@Jon: My point is that Java needs to find the class in some container, and the namespace is an important part of that. In .NET the namespace really has nothing to do with where the framework looks for a type. You might be surprised at how long it took me to figure out that to be found my Java classes had to be in a particular file system path underneath the directory in the classpath. I'm not saying there are fewer 'steps' in Java, but that import influences how Java looks for the class, while a using statement in .NET doesn't. –  Michael Burr Mar 22 '11 at 14:54
@Michael: No, the namespace in Java is not an important part of which "container" has the class file. It's an important part of how Java looks for a class within a container, but not which container it uses. So the class for foo.bar.Baz could be in foo.jar or xyz.jar. If you think of jar files and assemblies as very loosely equivalent, C# and Java work exactly the same. The difference is that in Java, class files can be "loose" within a the file system, but I'd call that looking "within" the container, which in this case would be a directory. –  Jon Skeet Mar 22 '11 at 14:58
@Jon: I know I'm not being rigorous here, but I think it's a mental model that works for some people. It does at least for one person - me. I know that when I'm working in Java (admittedly that's not much, so I'm probably dealing with mechanics that are dealt with by tools for most people), I need to concern myself with where the class is in terms of the namespace (whether that namespace is a path inside a jar or on the file system). I don't need to do that for .NET - I need to know where the assembly is, but the namespace isn't involved in that (except as a naming convention possibly). –  Michael Burr Mar 22 '11 at 17:12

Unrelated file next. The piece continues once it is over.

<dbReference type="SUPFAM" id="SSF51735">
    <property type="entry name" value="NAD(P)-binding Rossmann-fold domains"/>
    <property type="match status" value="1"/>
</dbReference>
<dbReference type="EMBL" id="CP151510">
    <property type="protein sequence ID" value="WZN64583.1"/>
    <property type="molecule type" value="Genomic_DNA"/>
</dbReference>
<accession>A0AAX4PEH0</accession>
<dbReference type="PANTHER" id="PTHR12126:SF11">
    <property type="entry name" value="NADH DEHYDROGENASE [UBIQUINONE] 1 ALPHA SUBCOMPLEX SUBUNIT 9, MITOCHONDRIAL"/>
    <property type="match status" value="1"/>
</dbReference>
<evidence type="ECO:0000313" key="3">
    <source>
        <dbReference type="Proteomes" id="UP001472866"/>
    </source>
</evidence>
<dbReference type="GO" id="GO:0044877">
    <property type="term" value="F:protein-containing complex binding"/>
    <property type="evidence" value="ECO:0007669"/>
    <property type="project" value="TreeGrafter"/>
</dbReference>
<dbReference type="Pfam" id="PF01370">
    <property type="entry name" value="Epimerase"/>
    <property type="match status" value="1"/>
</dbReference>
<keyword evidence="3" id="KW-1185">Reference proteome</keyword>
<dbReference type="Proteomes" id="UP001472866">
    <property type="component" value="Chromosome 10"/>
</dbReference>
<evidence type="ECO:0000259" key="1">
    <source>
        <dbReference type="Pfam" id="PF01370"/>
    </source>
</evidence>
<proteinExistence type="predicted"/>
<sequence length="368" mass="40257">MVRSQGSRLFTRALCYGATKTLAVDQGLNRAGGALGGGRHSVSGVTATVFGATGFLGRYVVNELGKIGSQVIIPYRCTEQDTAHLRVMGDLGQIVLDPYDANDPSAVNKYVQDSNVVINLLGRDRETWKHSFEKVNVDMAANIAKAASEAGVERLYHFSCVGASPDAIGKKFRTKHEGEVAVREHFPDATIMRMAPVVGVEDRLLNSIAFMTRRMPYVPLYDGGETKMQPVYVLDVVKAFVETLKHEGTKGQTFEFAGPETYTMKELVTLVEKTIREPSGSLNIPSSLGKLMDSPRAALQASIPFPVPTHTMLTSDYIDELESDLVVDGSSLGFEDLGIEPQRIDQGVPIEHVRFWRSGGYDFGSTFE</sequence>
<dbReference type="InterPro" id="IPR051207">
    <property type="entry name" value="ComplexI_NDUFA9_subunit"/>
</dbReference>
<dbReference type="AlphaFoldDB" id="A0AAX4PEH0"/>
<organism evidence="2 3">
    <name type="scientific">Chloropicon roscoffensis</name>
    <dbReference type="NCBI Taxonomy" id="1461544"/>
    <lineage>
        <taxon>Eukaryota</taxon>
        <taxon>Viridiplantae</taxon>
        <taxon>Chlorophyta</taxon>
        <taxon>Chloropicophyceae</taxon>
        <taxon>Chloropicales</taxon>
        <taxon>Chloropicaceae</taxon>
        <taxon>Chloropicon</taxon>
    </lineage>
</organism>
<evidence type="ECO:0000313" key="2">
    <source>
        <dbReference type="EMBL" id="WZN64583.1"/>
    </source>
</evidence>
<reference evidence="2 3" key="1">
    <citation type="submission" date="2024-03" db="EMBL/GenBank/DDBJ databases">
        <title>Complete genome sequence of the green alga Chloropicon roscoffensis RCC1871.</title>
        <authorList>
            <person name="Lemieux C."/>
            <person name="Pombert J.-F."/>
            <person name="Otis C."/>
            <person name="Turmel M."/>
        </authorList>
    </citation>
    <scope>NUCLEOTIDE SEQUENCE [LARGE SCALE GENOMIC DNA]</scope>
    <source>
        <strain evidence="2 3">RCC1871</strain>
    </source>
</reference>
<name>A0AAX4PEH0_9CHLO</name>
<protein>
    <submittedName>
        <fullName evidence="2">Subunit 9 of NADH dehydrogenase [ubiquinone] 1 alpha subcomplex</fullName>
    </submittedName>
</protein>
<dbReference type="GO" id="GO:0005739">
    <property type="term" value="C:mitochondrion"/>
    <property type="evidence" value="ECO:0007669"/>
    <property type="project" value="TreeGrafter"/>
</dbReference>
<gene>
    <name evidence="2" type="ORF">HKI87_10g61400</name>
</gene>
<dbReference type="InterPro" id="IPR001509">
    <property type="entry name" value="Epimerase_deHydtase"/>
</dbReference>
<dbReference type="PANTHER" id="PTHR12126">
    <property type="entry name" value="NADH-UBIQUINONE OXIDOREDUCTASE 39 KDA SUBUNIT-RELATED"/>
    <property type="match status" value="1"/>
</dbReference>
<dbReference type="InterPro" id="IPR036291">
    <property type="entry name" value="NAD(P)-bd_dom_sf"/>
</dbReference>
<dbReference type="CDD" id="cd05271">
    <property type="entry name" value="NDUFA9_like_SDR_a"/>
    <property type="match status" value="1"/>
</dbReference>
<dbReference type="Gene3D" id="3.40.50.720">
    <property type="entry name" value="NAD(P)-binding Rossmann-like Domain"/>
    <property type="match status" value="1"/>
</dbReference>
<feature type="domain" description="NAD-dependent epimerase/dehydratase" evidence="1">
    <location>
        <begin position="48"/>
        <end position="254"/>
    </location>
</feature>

You get the same error message because as far as the compiler is concerned it's the same problem: it can't find the type you're referring to. Without knowing which type you're trying to refer to, it doesn't know whether you're missing a using directive or a reference - it's a catch-22 situation.

How do you think the compiler should know whether it can't find the type because you're missing a using directive or because you're missing a reference? Should it look through every type in every namespace in every reference, to let you know that you're missing a using directive? That could still be incorrect, because you might actually mean an entirely different type, in a different namespace. (In fact, things like Intellisense and ReSharper are willing to offer you options - the compiler can't really do that.)

Now assuming you know which type you mean, the problem is easy to solve, because you can check both aspects:

  • Make sure you've got a reference to the appropriate assembly
  • Make sure you've got an appropriate using directive

You've got all the information required to find out what's wrong. The compiler hasn't.

Of course, if you don't know which type you mean either, then it's pretty unreasonable to expect the compiler to.

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So actually there are three options for the error, 1 - missing using, 2 - missing reference, 3 - PEBKAC problem :) –  SWeko Mar 22 '11 at 8:00

Actually, I think that the error message was pretty descriptive of both the problem and the solution. The warning states are you missing a using directive or an assembly reference?, and you were indeed missing both.

As for why this isn't two separate warnings, sure, the complier could see if there is a reachable type by that name, and issue a using warning it there is, but issue a reference warning if there isn't. but why should it?
That would be slow, and it will almost never bring extra information on the table, as the programmer usually knows better what he/she was trying to do than the compiler.

To side-step the issue, ReSharper has a nice feature that will automatically add the reference if and where it's needed.